By Deb Murphy
Amid all the news stories rolling out of Washington this month, proposed rollbacks to the Clean Water Act protections haven’t made it on the nightly news casts.
But, Evan Halper ran a story in the Los Angeles Times in mid-December that sent us scrambling for more information.
Here’s the deal: former President Barack Obama expanded the definition of protected waterways in 2015. While the additional protections have been mired in courts in some states, they’re in effect in California.
The Eastern Sierra is a perfect environment to explain the 2015 additions including wetlands and seasonal streams that flow into protected waterways. The rationale: the quality of, let’s say, water in the Owens River is dependent on the quality of the water flowing out of the Sierra Nevada Mountains.
The Environmental Protection Agency rollbacks would remove protections for those wetlands and seasonal streams. According to Halper’s article, that impacts 80-percent of California waters.
The beauty of the American system is the simple fact the feds can set the bar wherever they want and states can maintain that bar or set it higher. California set it higher with the 1969 Porter-Cologne Water Quality Control Act. Doug Smith, assistant executive officer for the Lahontan Water Quality Control District confirmed that. California regulations stay in place, regardless.
One remaining issue, can states with higher protections apply those protections or afford to enforce them on water flowing out of federal lands—like the Eastern Sierra’s layers of Bureau of Land Management and U.S. Forest Service holdings?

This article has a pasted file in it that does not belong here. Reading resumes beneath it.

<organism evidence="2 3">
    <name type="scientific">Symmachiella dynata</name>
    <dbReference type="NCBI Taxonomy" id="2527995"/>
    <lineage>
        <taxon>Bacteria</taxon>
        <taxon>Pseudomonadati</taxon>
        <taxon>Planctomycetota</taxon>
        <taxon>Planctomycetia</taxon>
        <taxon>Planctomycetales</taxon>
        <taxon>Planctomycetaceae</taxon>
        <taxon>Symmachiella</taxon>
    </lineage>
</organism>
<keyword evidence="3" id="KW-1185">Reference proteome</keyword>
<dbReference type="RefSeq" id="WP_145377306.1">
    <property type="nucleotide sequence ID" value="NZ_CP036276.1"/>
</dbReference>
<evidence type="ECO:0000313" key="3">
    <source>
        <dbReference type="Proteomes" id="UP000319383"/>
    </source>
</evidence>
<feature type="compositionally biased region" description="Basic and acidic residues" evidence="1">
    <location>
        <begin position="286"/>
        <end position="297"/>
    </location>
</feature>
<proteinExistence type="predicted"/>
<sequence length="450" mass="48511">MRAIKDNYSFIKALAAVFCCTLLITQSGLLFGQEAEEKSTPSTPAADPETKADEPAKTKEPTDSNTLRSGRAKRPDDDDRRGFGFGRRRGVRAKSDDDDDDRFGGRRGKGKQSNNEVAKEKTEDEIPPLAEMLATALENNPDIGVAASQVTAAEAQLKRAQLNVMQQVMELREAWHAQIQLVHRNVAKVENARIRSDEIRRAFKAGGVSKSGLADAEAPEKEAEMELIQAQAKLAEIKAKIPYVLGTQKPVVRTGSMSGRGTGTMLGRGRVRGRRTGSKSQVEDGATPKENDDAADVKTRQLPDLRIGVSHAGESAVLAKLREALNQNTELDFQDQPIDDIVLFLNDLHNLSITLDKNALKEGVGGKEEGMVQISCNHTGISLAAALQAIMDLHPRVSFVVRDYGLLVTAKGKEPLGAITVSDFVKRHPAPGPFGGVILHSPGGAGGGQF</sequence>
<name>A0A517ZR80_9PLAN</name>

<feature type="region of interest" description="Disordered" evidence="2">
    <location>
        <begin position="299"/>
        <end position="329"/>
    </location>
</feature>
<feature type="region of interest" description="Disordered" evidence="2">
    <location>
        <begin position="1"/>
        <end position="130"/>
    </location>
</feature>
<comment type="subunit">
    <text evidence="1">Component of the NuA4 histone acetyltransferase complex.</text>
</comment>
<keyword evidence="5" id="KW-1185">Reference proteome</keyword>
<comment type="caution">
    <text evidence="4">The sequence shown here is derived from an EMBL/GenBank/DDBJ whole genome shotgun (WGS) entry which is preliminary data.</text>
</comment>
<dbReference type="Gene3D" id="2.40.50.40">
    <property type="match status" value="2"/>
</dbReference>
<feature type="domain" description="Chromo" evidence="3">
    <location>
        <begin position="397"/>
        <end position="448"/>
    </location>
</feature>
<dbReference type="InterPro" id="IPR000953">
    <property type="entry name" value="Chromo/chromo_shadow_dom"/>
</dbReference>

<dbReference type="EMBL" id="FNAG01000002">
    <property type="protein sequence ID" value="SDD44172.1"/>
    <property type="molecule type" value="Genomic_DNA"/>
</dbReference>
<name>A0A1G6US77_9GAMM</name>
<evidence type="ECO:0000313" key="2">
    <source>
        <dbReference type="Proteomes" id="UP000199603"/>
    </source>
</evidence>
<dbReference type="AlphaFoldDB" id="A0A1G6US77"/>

According to the California Water Resources Control Board Public Information Officer Tim Moran, the WRCB is working on it. His exact quote: Because federal requirements have been expansive, though, the need to use the (state) general permit has been somewhat limited. The State Water Board has been working on updating rules to provide greater clarity and consistency to these protections. At this point, the board anticipates completing that process next year.”
On the issue of California enforcing its stiffer water quality regulations on federal lands, Moran came back with an understated statement from the WRCB’s chief counsel: “California and the federal government have a disagreement as to the extent to which state law restrictions will apply within federal lands.”
In other words, stay tuned.